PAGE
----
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Our Stories

We were Marines of Battalion Landing Team 2/26 who fought in the brutal battle of  Landing Zone Margo and in combat patrols across Vietnam's Demilitarized Zone in the fall of 1968.


These pages hold our memories.

Why Were We There?

Our country called its young men to defend an ally in a faraway land. We answered.

America and its allies were engaged in hot and cold wars all over the world with Soviet Russia, China, North Korea and their proxies like North Vietnam. For decades America had prevented North Vietnam from conquering its southern neighbor through financial, diplomatic and military means.

We were in Vietnam as part of this long, grinding process of defending countries threatened by Communist forces. Like the Second World War and Korean War, the Vietnam conflict pitted forces from democratic countries against regimes with sinister objectives.

Our enemy? 


Communist North Vietnam and its Viet Cong cadres terrorized and routinely executed civilians.

We knew that South Vietnam's democracy was flawed, but we also knew that its enemy was far worse. Communist North Vietnam and its Viet Cong cadres terrorized and routinely executed civilians, seeking to conquer the South through brutality.

The North Vietnamese fielded a modern army fighting in dense jungle just across its own border and its soldiers knew their backyard well. Fourteen years earlier they had defeated the French Army at the pivotal Battle of Điện Biên Phủ.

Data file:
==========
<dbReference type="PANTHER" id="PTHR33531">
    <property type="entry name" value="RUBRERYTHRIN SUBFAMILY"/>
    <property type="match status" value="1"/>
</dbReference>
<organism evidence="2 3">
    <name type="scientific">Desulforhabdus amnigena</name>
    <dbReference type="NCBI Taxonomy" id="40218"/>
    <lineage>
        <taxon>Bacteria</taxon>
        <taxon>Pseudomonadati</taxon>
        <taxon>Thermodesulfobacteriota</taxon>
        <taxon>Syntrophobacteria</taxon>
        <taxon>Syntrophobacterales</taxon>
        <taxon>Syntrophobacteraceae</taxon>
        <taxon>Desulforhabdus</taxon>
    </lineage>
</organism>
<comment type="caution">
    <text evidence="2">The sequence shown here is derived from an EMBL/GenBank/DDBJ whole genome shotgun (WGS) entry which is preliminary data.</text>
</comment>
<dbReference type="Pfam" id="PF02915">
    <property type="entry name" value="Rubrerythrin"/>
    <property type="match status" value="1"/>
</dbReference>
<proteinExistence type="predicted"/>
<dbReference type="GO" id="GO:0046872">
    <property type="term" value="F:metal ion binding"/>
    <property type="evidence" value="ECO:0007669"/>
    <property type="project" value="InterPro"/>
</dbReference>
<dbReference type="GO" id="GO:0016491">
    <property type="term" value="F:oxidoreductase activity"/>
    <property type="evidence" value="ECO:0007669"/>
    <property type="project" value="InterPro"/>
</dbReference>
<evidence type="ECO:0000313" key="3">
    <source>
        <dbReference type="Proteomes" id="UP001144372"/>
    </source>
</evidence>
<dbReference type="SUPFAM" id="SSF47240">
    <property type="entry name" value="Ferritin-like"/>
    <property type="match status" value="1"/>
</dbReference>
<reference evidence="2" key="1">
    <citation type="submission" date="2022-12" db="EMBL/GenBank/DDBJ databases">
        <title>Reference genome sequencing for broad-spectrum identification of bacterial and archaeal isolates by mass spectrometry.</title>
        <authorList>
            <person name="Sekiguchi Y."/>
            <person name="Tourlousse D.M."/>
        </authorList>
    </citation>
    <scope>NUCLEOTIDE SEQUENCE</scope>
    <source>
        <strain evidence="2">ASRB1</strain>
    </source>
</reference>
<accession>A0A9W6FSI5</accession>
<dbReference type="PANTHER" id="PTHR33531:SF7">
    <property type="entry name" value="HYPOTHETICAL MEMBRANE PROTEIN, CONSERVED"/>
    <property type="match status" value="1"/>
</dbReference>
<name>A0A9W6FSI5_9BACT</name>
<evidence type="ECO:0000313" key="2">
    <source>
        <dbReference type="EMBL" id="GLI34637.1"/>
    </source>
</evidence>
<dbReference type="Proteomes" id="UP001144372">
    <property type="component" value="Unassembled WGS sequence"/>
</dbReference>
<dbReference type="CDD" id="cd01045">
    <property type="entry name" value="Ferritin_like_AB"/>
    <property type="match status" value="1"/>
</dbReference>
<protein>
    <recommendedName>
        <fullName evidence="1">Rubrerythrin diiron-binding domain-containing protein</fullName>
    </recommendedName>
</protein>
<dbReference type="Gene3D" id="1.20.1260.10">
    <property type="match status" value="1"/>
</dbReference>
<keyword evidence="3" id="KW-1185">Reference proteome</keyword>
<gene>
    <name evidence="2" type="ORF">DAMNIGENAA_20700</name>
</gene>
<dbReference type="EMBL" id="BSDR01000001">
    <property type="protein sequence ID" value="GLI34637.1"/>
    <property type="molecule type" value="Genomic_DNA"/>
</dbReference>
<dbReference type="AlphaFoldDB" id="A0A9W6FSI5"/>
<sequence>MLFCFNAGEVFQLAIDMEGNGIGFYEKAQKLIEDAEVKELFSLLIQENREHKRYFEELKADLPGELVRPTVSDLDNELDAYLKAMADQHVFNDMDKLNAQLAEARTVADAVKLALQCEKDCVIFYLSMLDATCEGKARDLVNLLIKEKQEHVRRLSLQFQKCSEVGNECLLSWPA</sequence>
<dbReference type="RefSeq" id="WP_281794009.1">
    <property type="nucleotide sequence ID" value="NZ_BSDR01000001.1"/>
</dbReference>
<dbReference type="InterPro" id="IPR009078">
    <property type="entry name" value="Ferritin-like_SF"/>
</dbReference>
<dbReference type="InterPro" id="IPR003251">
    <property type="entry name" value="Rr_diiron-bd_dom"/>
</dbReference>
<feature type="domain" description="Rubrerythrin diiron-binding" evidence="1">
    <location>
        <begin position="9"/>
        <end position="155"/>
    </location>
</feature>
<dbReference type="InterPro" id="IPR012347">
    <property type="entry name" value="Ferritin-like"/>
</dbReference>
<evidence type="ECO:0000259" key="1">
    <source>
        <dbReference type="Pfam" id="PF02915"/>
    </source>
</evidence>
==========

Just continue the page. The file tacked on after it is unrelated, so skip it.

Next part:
But we were Marines, young and well-trained, and we were determined to confront the army of an evil system and to face down our own fears as well.


Exhausted, underfed and in constant danger, we were the tip of our country's spear.

2nd Squad plus the Gun Team, 2nd Platoon

Marines of 2nd Squad, 2nd Platoon, Foxtrot Company, Battalion Landing Team 2/26, days after the Battles of LZ Margo. Read their story here. Photo by Ed Flores, courtesy of Mike Wilson.

Why We Fought

We were Americans from all backgrounds who were willingly molded in the crucible of Marine Corps training to fight for our homeland. We believed that if you truly loved your country, that's what you did.

Our most brutal battle, on LZ Margo, was worse than anything we had gone through at Khe Sanh, and it defined us forever. In moments we lost brothers who will never be forgotten.

We experienced all of the emotions men can feel: fear, despair, anger, regret and a deep, lingering sadness. And we pushed those soul-destroying feelings deep down inside ourselves and did our jobs as US Marines.

We endured much, many of us bled and our fallen brothers died. For what? To win an increasingly unpopular war?

No, it was pretty simple. We fought for our nation, for each other and for those back home who couldn't -- or wouldn't -- answer their country's call.

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